Thousands of people in the UK, particularly young women, are having their appendix removed unnecessarily, according to new research.
A study conducted by the University of Birmingham has found that almost a third of women (28 per cent) and 12 per cent of men in the UK who undergo surgery for suspected appendicitis end up having a normal appendix removed.
The researchers state that appendicectomies are the most common emergency operation in the UK with approximately 80,000 hospital admissions a year for suspected appendicitis in people aged 16 to 45.
However, they add that around 5,500 people a year have a normal appendix removed.
Aneel Bhangu, of the University of Birmingham, a consultant surgeon and co-author of the study, said: “Our study shows the world’s highest published rate of normal appendicectomy - that is, surgery for suspected appendicitis but the diagnosis is wrong and a normal appendix is removed.
“The group most affected are young women and, every year, thousands of women aged 16 to 45 are suffering a sub-optimal experience in the UK.”
For the study, which is published in the British Journal of Surgery, Bhangu and his colleagues asked surgeons in 154 hospitals across the UK to record data from patients who were admitted with suspected appendicitis over a two-week period during 2017.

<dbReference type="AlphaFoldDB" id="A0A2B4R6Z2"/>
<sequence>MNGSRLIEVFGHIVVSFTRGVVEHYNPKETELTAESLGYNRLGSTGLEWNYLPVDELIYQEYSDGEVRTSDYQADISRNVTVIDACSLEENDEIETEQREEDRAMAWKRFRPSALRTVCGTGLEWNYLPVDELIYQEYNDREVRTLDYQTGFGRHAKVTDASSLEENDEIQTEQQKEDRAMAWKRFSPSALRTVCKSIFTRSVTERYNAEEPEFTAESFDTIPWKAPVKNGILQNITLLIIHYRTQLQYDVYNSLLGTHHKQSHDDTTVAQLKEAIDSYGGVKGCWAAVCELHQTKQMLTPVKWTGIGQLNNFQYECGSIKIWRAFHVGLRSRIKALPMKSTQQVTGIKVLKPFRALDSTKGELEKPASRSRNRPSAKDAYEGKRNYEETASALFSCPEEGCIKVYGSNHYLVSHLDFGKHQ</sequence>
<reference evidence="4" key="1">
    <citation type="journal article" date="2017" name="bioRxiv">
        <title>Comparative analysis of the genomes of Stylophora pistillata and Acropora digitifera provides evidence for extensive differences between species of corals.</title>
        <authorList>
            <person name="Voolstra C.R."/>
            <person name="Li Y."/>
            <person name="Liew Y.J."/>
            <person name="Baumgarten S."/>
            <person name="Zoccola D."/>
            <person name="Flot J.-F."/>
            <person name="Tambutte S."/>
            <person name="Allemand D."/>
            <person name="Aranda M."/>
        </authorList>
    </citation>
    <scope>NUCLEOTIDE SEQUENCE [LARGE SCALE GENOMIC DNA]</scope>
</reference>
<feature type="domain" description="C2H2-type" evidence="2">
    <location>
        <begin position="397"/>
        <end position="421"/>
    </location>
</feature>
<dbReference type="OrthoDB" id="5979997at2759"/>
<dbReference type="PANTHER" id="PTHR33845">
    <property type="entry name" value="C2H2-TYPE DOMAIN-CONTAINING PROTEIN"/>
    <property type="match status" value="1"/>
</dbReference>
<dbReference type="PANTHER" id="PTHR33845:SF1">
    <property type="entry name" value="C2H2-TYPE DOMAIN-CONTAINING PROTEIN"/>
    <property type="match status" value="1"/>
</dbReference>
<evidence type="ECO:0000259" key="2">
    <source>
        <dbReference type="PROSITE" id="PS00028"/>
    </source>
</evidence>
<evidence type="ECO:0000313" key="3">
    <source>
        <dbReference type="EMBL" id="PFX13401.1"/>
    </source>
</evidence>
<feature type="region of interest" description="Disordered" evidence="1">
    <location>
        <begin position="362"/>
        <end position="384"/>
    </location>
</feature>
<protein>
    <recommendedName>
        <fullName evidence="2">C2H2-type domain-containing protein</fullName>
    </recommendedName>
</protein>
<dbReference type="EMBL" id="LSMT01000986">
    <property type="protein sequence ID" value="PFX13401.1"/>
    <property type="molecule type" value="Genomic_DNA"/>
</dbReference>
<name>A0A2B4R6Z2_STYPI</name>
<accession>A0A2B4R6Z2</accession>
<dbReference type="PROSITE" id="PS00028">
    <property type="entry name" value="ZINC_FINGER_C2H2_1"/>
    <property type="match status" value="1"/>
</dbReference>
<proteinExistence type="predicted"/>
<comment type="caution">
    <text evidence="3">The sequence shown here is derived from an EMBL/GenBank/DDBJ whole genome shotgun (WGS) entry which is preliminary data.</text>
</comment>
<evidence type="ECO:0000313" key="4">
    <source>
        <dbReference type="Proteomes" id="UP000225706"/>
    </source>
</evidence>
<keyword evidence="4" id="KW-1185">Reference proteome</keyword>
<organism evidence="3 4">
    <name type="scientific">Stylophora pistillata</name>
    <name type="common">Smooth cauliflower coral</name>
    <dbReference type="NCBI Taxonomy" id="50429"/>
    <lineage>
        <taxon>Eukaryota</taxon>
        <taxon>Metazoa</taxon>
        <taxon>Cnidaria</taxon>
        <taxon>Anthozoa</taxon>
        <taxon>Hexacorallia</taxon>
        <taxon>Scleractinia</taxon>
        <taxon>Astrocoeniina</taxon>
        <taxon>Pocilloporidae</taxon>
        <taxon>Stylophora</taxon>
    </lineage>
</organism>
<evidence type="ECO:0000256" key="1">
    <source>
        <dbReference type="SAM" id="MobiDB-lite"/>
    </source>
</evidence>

In total 5,345 patients were admitted, two-thirds of whom were women.
Just 32 patients were given a risk score based on their symptoms and blood tests to assess their risk of actually having appendicitis.
The team found that, of the almost 2,000 patients who had an operation, 28 per cent of women ended up having a normal appendix removed, which Bhangu suggested could in part be because period pain, pelvic inflammatory disease, ovarian cysts and other conditions all cause pain that may initially be mistaken for appendicitis.
By contrast, when the team looked at data collected for patients in 120 hospitals across Italy, Portugal, the Republic of Ireland and Spain, they found that just 10.2 per cent of women and 2.6 per cent of men operated on had a normal appendix removed.
The researchers state that despite CT scans having a high level of accuracy in diagnosing appendicitis just 15 per cent of women and 23 per cent of men with suspected appendicitis in the UK were given one.
According to the report, CT imaging has been avoided in the past in the UK partly due to concerns over exposure to radiation.
However the team state that modern scans now only use low doses of radiation and suggest their introduction should be reconsidered.
In addition, they warn that such unnecessary operations could put patients at risk of complications, as well as fuelling NHS costs.